This chapter takes a psychological perspective to examine how individuals make decisions about culpability and punishment of corporations versus people. Drawing on relevant empirical research we make the argument that while corporate crime raises the social need and public demand for retribution and deterrence, it is principally difficult to attribute mental life, character, intention, and hence, culpability to corporate entities. Since the psychology of punishment is more fitting to assess the culpability of individuals, corporations as collective entities are deemed as less responsible and less culpable compared with individuals when conducting equivalent wrongdoings, particularly those that demand intent. At the same time, corporate entities are also seen as less deserving of constitutional rights. These findings carry implications for criminal law and legal design.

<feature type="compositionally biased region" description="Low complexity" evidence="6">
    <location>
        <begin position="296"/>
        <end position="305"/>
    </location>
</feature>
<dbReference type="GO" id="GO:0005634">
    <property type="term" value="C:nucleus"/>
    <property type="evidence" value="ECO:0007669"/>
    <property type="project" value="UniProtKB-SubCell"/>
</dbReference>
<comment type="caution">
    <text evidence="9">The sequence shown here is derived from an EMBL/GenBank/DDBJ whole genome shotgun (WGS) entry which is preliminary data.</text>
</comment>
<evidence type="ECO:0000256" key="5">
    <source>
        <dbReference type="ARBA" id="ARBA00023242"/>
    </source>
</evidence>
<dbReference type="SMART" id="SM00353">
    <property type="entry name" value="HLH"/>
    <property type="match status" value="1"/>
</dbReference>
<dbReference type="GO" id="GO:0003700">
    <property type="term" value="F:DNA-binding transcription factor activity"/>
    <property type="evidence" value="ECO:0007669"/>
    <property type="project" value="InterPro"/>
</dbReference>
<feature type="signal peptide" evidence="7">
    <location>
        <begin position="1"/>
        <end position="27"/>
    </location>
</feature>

|Title of host publication||Regulating Corporate Criminal Liability|
|Publisher||Springer International Publishing|
|Number of pages||13|
|State||Published - 1 Jan 2014|
Bibliographical notePublisher Copyright:
© Springer International Publishing Switzerland 2014.
ASJC Scopus subject areas
- Social Sciences (all)